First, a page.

Tuesday, September 28, 2010

Climate change threatens Peru’s farmers

Naomi Mapstone in beyondbrics, a blog at the Financial Times: Rising investment in Peruvian agriculture is increasing tensions over one of the Andean country’s most precious resources: water. Peru is home to 70 per cent of the world’s tropical ice fields; but they are shrinking: 22 per cent of its glaciers - equivalent to 10 years’ water supply for Lima, the world’s second driest city - have been lost over the past 30 years.

That is a symbol of Peru’s vulnerability to climate change, a phenomenon that is challenging farmers in several emerging markets, just as the world food system is being challenged by rising food demand from those very same countries.

…Major irrigation projects to divert water to Peru’s arid Pacific coastline for agroindustry have successfully transformed several coastal valleys into plantations of citrus, table grapes and avocados that Peru exports overseas. But they have also drawn heated objections by communities that farm potatoes, asparagus and artichokes and fear being left high and dry.

In the past two weeks, protests over the newly approved Majes-Siguas II irrigation project for the southern department of Arequipa have killed one person and closed down the airport in Cusco, a tourist hub close to the Machu Picchu ruins. Communities who fear losing their water to big mines have also protested, putting a spoke (or several) in the works of projects such as Southern Copper’s Tía María mine and Zijin’s Rio Blanco.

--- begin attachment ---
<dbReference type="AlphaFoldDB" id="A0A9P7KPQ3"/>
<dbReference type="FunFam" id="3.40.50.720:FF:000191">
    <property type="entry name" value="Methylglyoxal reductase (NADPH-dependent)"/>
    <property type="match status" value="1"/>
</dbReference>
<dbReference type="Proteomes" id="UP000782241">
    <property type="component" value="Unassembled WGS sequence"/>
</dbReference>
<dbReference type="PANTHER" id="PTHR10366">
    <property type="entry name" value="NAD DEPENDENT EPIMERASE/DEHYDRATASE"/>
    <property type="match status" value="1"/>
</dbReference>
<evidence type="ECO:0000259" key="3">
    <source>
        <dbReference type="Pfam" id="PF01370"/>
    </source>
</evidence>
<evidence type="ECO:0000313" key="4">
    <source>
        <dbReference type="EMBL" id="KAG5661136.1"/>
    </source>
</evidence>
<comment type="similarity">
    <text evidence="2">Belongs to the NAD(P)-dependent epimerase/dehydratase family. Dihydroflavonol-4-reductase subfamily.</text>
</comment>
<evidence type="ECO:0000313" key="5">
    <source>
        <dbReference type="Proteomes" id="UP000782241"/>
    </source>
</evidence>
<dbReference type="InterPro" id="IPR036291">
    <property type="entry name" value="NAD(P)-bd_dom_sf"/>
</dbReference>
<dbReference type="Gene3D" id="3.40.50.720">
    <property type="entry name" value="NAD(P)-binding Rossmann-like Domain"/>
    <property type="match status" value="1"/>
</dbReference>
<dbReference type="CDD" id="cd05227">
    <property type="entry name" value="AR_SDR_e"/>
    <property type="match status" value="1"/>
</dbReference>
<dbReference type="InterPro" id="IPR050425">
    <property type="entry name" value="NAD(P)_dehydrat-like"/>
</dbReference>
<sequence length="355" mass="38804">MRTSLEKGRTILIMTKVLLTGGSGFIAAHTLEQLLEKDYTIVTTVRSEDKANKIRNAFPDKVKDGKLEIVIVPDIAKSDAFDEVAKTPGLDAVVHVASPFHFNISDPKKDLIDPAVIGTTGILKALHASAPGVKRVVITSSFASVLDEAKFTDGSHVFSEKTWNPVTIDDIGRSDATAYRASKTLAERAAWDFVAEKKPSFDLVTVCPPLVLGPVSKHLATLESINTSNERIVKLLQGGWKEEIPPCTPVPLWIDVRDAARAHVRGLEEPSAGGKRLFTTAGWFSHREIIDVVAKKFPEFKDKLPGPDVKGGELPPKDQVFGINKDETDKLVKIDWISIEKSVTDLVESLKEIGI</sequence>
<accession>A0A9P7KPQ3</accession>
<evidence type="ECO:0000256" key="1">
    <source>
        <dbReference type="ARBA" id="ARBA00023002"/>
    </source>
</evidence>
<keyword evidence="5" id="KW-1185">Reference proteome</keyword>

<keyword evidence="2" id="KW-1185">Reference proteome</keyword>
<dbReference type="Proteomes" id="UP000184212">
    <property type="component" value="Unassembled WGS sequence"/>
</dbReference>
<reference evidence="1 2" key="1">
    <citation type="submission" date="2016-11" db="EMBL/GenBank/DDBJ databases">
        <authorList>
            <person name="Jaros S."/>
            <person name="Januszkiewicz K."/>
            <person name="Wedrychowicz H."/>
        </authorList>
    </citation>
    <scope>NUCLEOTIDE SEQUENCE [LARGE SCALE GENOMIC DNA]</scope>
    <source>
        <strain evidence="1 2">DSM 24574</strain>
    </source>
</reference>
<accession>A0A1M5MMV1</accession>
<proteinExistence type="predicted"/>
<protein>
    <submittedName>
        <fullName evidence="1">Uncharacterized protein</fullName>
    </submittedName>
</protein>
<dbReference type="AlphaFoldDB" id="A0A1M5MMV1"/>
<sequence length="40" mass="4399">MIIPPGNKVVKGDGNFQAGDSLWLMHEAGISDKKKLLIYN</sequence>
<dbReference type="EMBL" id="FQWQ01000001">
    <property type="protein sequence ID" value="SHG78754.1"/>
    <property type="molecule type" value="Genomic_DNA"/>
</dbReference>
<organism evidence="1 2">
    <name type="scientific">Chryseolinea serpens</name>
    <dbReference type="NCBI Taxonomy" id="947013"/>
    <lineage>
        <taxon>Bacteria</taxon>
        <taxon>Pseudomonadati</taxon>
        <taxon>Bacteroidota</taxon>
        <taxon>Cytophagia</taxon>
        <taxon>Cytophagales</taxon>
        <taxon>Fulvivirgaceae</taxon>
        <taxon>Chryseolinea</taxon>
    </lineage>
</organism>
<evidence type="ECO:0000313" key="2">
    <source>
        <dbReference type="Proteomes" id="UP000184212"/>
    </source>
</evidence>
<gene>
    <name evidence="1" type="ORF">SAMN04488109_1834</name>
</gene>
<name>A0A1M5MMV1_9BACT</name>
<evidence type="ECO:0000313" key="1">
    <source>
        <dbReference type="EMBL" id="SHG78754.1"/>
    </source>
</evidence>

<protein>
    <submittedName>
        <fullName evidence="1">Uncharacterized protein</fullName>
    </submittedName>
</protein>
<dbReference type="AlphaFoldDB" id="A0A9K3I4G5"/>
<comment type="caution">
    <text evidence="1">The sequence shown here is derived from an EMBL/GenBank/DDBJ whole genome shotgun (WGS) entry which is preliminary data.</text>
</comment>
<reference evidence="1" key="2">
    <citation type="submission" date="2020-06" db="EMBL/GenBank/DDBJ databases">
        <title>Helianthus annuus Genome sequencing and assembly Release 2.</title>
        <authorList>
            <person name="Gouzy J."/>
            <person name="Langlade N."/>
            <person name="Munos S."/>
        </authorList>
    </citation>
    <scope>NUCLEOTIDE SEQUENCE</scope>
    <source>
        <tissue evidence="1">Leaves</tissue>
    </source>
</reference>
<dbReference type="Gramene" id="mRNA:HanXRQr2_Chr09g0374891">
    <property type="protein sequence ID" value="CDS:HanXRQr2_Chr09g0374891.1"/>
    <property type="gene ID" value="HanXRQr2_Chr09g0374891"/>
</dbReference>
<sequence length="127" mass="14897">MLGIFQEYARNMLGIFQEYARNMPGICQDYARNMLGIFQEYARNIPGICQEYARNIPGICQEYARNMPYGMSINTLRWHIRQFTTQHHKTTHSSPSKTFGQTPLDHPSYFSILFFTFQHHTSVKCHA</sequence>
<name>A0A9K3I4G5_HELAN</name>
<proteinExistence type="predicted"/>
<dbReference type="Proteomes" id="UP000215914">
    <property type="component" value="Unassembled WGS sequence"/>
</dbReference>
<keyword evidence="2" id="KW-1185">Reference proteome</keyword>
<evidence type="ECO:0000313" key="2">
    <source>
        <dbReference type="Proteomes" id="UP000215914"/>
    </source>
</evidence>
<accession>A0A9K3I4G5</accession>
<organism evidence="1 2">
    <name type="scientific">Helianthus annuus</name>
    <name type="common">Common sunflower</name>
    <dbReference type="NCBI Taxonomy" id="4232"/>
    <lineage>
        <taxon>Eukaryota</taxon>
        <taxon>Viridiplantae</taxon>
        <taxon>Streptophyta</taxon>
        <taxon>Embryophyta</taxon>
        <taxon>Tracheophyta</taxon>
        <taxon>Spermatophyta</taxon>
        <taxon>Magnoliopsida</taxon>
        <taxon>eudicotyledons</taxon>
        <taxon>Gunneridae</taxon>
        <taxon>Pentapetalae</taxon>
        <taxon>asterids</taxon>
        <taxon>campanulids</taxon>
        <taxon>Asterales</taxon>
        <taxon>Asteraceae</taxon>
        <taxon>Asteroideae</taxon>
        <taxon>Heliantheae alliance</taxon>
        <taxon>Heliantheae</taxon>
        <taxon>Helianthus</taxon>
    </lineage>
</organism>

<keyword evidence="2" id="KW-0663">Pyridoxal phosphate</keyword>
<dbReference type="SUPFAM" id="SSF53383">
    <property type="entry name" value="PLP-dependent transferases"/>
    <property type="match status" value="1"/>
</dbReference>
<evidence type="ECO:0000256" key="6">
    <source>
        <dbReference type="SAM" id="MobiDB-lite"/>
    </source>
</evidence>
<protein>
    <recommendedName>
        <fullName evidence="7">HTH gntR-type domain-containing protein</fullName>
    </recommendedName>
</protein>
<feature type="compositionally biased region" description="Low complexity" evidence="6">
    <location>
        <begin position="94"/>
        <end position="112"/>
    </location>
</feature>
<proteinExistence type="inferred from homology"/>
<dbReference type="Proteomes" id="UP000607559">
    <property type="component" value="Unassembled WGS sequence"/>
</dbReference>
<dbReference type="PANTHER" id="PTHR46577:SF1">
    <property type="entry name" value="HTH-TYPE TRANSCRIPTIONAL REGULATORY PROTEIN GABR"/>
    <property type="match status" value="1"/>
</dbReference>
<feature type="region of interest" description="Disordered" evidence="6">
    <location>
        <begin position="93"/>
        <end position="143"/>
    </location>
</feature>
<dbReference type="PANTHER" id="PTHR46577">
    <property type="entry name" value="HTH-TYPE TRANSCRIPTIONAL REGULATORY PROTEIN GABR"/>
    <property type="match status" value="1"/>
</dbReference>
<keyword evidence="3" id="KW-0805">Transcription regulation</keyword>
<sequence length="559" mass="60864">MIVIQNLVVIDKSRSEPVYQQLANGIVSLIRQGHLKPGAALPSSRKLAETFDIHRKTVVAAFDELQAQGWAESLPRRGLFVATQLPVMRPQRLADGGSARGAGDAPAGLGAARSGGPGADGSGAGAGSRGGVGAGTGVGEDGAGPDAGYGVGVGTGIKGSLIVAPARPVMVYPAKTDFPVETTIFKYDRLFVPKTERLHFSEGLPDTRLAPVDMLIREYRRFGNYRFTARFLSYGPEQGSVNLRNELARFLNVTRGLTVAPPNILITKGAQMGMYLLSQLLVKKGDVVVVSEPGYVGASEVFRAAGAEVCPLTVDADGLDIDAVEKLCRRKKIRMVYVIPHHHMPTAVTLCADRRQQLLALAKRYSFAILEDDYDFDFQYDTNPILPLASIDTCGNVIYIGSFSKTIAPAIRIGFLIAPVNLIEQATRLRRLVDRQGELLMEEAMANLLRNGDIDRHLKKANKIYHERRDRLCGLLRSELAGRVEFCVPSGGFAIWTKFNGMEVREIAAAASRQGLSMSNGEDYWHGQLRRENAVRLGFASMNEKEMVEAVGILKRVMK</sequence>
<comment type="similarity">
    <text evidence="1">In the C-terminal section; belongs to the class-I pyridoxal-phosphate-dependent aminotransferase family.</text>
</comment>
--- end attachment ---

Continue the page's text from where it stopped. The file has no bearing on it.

“It is of the essence to discuss matters of water, especially in countries as dry as Peru,” Roque Benavides, chief executive officer of Buenaventura, Peru’s biggest listed precious metals company, told beyondbrics. Buenaventura’s Zanja gold mine, a joint venture with Newmont, will pour its first gold bars this month, but only after a painstaking community consultation that saw one person killed during protests back in 2004….

A view in Arequipa City, in the same department as the irrigation project mentioned above, shot by MapachitoMD, Wikimedia Commons, under the Creative Commons Attribution 3.0 Unported license

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